The Tyco Lamborghini Countach 9.6v Twin Turbo is a radio controlled car manufactured by Taiyo (Japan), and sold in the US, UK, and other countries worldwide by Tyco in 1989.
Differences between 1988 and 1989 release
In 1988 Tyco had released the model 2526 Twin Turbo Lamborghini Countach which required 8 x AA batteries. The only complaint with such a perfect car was that with twin motors, it loved batteries like a fat kid loves cake!
And so in 1989 Tyco released this version, the model 2626 “9.6V Twin Turbo Lamborghini Countach” which included Tyco’s new 9.6V Ni-Cd Battery Pack. And it made one of our favorite Tyco cars even better!
Features and Performance
The addition of a hobby-grade 9.6v battery and hobby-grade Tamiya style power connector were the finishing touches on Taiyo / Tyco’s masterpiece, with nothing available from your local toy store coming close to the quality, features, and performance of this “toy grade” car in the 35 years since its release – sadly.
The chassis design of the Tyco Lamborghini is simply a work of art, and by far the best road vehicle design they ever came up with, nearing hobby-grade levels of sophistication in suspension design and engineering quality.
With rear shocks and a sophisticated front double wishbone suspension with shock brace, the car is planted on the ground and will corner well around a track.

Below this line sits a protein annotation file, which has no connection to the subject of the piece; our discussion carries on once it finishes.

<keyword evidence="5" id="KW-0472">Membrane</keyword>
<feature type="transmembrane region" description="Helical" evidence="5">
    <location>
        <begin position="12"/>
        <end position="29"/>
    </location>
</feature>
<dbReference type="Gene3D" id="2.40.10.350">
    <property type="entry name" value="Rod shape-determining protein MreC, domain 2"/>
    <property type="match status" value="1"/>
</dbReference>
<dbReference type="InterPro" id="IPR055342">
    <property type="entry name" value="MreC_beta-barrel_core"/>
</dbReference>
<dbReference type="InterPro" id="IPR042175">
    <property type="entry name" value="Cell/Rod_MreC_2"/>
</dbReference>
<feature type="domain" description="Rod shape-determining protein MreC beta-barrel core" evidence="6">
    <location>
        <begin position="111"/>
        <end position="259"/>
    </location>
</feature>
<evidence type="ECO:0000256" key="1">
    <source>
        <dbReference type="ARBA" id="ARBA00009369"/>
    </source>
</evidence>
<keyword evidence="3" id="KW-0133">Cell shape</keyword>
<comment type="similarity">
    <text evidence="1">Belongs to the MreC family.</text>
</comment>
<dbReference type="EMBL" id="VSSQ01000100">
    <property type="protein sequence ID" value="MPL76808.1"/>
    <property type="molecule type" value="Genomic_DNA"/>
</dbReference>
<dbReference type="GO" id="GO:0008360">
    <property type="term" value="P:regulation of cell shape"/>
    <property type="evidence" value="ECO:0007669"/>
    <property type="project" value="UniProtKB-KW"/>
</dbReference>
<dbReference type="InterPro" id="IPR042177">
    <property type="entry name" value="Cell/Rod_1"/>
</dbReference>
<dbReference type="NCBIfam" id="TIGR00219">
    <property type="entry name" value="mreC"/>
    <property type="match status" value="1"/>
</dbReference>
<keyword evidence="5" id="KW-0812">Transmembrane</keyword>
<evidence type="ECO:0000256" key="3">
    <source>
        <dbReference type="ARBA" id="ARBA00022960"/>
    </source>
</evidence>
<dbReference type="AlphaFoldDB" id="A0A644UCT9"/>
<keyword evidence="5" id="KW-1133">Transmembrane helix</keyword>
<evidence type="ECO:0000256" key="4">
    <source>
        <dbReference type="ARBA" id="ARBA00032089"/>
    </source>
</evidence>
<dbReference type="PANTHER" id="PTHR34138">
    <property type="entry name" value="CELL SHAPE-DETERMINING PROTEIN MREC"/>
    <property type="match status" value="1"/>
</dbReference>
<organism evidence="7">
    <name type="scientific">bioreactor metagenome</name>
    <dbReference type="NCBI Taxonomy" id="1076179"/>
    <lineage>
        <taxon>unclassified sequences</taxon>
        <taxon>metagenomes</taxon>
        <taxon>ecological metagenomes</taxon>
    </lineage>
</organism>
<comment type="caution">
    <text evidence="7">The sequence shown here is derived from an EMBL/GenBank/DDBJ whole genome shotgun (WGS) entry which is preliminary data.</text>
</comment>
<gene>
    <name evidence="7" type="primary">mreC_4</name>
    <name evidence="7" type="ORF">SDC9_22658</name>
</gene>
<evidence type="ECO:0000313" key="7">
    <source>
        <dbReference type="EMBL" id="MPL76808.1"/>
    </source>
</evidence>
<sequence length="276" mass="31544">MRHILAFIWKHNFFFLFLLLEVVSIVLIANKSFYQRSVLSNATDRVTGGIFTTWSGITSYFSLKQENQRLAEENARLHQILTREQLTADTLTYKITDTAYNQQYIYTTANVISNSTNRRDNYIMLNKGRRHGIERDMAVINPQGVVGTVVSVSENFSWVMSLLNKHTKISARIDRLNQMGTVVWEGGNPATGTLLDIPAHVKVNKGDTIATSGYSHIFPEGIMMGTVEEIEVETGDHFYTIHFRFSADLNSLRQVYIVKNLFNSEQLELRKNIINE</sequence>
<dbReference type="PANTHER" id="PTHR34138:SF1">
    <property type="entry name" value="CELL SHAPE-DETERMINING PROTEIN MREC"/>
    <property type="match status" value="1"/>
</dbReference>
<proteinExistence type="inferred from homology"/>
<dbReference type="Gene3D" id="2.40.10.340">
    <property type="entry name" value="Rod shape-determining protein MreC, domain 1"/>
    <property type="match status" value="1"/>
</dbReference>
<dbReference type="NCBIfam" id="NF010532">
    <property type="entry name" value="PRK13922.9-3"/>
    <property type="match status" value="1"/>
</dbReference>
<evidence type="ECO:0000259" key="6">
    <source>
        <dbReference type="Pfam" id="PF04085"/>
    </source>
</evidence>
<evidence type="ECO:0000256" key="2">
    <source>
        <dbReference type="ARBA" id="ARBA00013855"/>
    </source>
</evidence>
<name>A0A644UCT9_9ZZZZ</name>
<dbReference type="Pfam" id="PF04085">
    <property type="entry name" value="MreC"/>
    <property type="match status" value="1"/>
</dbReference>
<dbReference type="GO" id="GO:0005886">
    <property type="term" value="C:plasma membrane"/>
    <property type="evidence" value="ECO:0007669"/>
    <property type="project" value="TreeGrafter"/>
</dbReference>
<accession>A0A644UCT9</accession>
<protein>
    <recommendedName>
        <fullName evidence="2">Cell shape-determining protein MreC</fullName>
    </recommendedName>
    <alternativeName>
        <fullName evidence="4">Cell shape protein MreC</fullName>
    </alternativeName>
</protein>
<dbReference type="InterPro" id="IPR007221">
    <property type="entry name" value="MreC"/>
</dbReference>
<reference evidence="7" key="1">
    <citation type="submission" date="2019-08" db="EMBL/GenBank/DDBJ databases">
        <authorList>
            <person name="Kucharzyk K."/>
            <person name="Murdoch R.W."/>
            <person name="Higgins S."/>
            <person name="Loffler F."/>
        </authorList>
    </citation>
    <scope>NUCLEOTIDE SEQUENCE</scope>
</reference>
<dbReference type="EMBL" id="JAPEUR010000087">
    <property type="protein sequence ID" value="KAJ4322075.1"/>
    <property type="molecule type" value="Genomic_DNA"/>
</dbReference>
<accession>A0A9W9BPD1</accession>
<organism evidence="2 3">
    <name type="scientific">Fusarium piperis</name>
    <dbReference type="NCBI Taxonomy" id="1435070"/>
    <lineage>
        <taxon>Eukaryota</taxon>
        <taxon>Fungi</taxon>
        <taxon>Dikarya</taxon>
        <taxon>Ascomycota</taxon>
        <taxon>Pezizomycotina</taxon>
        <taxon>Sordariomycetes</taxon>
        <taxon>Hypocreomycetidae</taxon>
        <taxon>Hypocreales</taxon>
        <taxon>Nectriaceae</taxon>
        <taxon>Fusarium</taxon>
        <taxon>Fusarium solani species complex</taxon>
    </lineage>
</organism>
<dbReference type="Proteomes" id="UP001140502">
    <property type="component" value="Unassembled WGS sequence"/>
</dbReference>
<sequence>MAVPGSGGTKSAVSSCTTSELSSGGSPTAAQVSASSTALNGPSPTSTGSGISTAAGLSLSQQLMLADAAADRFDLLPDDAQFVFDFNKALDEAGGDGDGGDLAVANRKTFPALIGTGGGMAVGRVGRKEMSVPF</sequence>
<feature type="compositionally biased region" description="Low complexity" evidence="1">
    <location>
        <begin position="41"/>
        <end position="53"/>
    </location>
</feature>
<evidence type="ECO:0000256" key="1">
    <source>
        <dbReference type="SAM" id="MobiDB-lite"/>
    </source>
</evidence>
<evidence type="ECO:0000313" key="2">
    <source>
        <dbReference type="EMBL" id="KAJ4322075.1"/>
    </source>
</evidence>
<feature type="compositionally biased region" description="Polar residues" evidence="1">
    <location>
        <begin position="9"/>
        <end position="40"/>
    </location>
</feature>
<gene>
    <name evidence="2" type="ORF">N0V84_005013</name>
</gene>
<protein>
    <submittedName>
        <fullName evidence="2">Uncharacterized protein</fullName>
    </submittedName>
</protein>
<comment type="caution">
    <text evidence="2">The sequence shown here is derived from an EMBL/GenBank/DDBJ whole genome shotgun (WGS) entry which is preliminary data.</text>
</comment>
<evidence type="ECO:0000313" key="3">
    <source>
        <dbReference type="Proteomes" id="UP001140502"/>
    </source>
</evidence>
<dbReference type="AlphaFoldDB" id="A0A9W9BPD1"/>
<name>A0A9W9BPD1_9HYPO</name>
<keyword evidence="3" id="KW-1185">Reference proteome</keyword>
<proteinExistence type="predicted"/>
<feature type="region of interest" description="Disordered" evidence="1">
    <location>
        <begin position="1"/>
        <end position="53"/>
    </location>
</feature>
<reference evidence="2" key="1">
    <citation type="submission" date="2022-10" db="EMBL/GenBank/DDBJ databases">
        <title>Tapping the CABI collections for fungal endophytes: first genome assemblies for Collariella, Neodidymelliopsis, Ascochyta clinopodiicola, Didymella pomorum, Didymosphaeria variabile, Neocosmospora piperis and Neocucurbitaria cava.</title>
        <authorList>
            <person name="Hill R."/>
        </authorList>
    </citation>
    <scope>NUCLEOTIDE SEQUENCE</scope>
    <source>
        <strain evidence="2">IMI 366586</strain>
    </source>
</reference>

Unfortunately with the amount of stress placed on the plastic components by that front horizontal shock-brace, it’s also the most common break point of the entire model, and something to look out for when buying online. Typically one of the triangular front suspension components will crack with a strong frontal collission, with repair impossible due to the high stress in this area.
Thankfully it was a popular chassis, so there are several Tyco / Taiyo models with similar parts, including the Super Fight, Marlboro Indy, and others, so you’ll find them but it won’t come cheap.
Price and Availability
The good news is that the Lambo is still widely available second hand, with scores of people digging through their attics, closets, and scouring Goodwill stores nationwide over the last few years, and throwing them online hoping to fetch a good price.
And thankfully the prices aren’t too bad – at least, not as bad as the now common $500 asking price for a Tyco Bandit.
A word of caution: the 1988 and 1989 models are the only two versions with the original chassis design. You may come across the 1992 model which has been simplified and manufactured in Tyco’s 3rd generation factory shipping out of China. Although they look the same from a distance, these should be considered completely different models with similarity on body design only.
We cannot recommend the Tyco Lamborghini enough, it’s just an excellent model that will be enjoyed by anyone who owns one. So go on, get yourself one of these before the prices go the way of the Bandit.
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